The far-flung post-punk band's return is unlikely, but also totally makes sense. Info/tix
The wildly experimental and often unclassifiable San Francisco post-punk group Chrome was founded in 1975, but the group as most know it came to be when guitarist Helios Creed joined in 1976 and immediately became drummer/singer/keyboardist Damon Edge's artistic equal in the band. Chrome then began developing a blisteringly strange sound: heavily informed by the psychedelic rock and early proto-metal of the mid-to-late '60's and early '70's, but so thoroughly warped and collaged together that the abrasive, processed results often sounded more like an actual aural representation of a heavy acid trip than anything as conventionally approachable as rock songs. 1977's Alien Soundtracks and 1979's Half Machine Lip Moves both gained notice through the British music press, and Chrome started gathering a passionate cult audience.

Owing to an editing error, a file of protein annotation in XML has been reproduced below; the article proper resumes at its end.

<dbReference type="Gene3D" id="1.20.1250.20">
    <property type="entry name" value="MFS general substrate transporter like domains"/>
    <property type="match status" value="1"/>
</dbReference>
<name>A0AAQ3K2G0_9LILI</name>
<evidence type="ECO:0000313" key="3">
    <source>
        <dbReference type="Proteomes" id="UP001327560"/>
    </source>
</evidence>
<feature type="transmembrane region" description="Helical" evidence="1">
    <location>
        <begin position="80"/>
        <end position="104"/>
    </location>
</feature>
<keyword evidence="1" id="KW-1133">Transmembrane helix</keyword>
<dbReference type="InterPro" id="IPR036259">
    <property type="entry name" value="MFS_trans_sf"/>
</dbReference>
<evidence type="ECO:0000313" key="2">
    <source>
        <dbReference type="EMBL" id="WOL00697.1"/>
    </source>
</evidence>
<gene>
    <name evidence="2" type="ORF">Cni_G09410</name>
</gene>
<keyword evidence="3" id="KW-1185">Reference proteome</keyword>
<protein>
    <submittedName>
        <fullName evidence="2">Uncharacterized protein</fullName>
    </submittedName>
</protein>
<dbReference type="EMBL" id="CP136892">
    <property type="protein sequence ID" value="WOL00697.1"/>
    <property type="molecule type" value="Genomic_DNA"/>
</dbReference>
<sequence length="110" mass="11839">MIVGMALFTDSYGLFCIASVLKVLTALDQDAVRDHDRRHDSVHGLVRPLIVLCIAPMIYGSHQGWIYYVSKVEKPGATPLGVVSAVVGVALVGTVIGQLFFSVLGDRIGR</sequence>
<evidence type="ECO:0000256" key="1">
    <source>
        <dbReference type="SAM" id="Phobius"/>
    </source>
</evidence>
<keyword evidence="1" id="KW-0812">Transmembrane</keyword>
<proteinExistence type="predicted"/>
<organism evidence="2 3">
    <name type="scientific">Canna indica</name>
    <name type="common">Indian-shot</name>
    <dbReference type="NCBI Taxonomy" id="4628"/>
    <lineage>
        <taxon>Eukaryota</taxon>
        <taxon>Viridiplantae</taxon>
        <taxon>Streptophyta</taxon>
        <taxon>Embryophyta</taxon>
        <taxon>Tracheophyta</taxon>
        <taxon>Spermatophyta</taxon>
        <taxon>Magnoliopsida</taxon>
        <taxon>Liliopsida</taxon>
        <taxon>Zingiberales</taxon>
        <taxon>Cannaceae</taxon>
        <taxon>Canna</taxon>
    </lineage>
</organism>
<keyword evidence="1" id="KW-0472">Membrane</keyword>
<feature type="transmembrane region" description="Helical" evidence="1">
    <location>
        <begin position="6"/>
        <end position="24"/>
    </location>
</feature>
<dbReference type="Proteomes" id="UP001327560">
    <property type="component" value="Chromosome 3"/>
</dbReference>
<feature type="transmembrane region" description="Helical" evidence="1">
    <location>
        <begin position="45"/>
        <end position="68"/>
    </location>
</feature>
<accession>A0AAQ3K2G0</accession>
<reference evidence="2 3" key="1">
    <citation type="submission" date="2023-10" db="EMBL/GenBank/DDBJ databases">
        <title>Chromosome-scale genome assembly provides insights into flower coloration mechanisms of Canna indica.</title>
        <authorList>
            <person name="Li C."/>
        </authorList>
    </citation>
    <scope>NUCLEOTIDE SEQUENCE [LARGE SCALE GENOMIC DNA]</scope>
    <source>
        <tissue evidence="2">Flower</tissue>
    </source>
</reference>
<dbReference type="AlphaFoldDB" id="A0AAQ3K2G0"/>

The group recorded constantly and almost never played live, but the steady releases of brilliantly damaged music through their own independent label helped build their mystique. The Creed/Edge partnership dissolved in 1983, and while Edge took the Chrome name at the time, it soon became clear that Creed took the sound. His solo career was full of the twisted, effects-soaked guitar heroics, toxically futuristic electronics and crunching riffs that made Chrome so beloved, and eventually Creed sporadically toured and recorded under the Chrome name after Edge died of heart failure in 1995. Last year brought a new album from Creed under the Chrome name with the characteristic title Techromancy, and it sounds… well, it sounds exactly like what you'd expect a Chrome or Helios Creed album to sound like now: slightly more straight-ahead than the classic-era stuff, but still way too bizarre to be anyone else. The fact that they're appearing seemingly under the radar at The Frequency fits right in line with everything else about them. —Mike Noto